I recently got a letter from a former student, a factory worker, thanking me for introducing him to Schopenhauer. I was surprised, because I hadn’t assigned the German pessimist. The letter explained that I’d quoted some lines from Schopenhauer in class, and they’d sparked my student’s imagination. When he didn’t find what I’d quoted after reading all of volumes one and two of The World as Will and Representation, he started in on Parerga and Paralipomena, where he was eventually successful. Enclosing a short story that he’d recently written on a Schopenhauerian theme, he wrote me a long letter of thanks for inadvertently turning him on to a kindred mind.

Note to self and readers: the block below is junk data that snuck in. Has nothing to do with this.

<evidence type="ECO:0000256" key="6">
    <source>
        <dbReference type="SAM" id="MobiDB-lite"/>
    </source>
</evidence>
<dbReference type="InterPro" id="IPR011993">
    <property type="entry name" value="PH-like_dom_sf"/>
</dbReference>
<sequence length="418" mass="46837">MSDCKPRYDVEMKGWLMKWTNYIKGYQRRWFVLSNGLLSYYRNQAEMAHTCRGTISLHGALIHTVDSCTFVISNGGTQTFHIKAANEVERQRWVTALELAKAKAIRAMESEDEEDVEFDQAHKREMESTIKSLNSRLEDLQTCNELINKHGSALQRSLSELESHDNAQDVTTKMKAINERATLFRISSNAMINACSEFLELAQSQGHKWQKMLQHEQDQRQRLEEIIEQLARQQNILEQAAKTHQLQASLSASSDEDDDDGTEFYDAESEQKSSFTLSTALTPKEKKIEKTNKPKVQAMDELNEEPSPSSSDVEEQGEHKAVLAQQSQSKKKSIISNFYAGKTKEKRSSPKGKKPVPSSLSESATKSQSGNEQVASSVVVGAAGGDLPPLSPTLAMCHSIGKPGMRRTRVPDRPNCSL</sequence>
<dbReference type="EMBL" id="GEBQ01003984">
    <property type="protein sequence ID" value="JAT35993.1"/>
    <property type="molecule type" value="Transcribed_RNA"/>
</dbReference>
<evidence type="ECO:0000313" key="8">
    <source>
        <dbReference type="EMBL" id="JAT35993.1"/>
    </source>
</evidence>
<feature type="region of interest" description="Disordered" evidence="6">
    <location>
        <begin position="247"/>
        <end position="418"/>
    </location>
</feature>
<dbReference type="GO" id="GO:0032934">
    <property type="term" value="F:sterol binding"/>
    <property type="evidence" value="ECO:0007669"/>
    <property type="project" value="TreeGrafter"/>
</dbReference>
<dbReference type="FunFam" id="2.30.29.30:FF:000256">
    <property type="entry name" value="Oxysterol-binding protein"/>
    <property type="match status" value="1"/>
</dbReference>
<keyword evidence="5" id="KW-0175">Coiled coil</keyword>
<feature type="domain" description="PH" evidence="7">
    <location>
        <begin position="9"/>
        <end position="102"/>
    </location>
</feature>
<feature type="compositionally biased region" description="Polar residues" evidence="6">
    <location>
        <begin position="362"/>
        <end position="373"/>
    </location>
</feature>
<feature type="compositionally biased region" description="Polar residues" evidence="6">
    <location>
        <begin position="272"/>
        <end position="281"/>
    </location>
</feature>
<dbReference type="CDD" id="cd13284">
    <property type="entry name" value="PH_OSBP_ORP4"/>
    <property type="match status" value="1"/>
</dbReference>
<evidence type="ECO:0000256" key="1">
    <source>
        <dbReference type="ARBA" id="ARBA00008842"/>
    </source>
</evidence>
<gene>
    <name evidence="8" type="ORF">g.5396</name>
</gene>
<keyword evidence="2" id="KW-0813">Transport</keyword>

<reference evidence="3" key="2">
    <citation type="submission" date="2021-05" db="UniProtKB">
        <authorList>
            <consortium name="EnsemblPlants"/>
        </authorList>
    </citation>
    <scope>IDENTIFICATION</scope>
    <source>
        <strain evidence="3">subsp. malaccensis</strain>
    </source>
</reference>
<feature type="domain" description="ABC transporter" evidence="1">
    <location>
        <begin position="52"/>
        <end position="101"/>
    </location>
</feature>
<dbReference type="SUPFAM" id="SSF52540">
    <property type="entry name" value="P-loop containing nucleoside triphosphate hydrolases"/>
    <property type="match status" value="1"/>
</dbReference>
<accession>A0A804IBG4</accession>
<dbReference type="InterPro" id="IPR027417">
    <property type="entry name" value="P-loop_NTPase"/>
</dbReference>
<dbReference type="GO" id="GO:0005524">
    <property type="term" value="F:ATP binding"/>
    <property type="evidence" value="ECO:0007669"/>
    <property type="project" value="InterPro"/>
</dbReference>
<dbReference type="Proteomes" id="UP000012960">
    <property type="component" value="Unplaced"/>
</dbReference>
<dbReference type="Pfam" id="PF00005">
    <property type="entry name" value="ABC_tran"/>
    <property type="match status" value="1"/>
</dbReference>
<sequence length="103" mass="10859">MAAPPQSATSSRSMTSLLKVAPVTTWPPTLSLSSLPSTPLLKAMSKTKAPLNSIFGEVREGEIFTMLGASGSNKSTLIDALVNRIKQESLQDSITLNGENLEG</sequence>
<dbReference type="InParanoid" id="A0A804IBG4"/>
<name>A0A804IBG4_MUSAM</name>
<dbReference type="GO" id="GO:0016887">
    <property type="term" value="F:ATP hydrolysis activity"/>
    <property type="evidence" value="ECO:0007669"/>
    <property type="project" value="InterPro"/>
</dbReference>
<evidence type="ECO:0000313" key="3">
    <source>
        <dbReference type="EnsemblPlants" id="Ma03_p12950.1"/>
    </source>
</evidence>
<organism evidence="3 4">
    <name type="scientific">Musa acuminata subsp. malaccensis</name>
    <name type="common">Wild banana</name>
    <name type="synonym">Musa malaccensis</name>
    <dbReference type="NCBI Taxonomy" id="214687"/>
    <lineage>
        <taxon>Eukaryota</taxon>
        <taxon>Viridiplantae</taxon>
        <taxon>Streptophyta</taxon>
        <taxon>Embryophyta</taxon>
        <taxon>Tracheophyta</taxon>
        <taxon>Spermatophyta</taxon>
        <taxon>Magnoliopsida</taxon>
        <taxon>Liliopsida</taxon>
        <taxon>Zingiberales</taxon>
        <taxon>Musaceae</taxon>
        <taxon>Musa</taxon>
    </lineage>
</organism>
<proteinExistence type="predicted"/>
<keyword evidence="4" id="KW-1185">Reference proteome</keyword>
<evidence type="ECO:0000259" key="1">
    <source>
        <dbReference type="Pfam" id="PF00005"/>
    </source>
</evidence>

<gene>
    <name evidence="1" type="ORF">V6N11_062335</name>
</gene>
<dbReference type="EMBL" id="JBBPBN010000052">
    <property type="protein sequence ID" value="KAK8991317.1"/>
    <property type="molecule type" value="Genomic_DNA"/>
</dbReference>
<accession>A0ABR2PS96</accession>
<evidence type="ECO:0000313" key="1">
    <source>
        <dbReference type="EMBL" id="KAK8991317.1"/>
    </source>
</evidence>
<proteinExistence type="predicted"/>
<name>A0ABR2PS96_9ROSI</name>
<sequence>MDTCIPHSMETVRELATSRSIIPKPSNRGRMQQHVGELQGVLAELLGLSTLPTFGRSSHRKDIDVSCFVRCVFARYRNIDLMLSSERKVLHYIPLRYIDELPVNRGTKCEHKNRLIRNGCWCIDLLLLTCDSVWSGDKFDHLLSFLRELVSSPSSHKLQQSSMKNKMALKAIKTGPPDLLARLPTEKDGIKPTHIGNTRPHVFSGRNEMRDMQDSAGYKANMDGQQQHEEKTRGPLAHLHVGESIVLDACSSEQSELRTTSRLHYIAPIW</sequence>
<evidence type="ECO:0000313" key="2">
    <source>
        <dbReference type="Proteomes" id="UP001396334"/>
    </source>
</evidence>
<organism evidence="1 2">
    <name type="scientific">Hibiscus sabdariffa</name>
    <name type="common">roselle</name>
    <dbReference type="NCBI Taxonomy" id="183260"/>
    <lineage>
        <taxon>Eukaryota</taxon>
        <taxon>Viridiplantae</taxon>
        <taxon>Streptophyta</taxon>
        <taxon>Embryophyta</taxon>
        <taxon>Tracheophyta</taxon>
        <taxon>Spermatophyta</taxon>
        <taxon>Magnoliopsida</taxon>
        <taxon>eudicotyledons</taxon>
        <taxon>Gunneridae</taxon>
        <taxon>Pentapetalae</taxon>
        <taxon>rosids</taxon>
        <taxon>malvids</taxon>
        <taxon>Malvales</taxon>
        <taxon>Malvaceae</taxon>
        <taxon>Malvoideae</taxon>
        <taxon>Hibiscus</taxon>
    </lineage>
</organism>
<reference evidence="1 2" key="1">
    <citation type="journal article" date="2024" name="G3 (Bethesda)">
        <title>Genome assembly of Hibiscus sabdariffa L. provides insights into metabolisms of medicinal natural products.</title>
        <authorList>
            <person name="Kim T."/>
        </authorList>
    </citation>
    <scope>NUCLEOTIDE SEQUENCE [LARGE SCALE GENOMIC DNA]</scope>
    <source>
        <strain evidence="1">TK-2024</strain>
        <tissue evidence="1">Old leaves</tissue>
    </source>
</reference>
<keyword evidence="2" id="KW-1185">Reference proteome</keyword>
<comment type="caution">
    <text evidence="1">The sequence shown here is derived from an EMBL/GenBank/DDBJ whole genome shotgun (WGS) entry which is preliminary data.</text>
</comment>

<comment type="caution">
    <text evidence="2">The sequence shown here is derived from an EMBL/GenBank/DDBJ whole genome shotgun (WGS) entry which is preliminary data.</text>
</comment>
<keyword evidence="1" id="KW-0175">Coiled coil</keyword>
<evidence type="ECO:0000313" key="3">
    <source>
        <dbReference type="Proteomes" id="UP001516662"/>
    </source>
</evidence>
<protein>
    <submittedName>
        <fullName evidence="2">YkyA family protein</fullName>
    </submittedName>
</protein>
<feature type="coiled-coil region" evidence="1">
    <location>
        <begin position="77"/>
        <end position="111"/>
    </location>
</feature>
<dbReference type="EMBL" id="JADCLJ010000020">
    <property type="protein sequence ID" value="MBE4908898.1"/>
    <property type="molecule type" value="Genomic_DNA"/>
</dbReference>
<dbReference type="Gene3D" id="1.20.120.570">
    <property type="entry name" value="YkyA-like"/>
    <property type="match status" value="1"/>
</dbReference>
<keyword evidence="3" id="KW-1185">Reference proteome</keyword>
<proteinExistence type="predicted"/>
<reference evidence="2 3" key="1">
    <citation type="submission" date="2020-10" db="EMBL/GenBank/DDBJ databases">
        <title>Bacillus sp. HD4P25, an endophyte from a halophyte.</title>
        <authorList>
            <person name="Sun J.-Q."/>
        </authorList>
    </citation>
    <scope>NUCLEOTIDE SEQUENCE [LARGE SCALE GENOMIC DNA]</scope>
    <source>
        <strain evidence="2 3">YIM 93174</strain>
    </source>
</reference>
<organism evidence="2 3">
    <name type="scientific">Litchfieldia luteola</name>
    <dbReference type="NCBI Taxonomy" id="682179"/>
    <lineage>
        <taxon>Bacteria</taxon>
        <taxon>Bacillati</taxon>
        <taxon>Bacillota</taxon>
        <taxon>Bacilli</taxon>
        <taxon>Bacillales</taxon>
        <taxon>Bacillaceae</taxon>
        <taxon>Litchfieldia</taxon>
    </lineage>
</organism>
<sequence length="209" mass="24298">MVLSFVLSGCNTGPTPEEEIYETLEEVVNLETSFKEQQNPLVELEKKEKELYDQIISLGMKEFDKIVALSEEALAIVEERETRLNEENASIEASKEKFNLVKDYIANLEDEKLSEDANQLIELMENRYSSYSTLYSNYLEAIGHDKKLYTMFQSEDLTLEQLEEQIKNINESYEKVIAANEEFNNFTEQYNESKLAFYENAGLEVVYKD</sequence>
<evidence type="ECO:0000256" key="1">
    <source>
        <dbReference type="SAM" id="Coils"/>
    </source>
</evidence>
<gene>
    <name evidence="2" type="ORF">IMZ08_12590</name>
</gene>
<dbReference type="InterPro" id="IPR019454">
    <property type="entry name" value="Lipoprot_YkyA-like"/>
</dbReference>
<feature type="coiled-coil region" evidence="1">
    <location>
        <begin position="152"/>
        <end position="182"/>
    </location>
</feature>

Once, during a lecture I gave about the Stoics, who argue that with the proper spiritual discipline one can be truly free and happy even while being tortured, I looked up to see one of the students in tears. I recalled that her sister in Sudan had been recently imprisoned for challenging the local authorities. Through her tears my student was processing that her sister was likely seeking out a hard Stoic freedom as I was lecturing.
I once had a janitor compare his mystical experiences with those of the medieval Sufi al-Ghazali’s. I once had a student of redneck parents—his way of describing them—who read both parts of Don Quixote because I used the word “quixotic.” A mother who’d authorized for her crippled son a risky surgery that led to his death once asked me with tears in her eyes, “Is Kant right that the consequences of an action play no role in its moral worth?” A wayward veteran I once had in Basic Reasoning fell in love with formal logic and is now finishing law school at Berkeley.
The fire will always be sparked. Are we going to fan it, or try to extinguish it?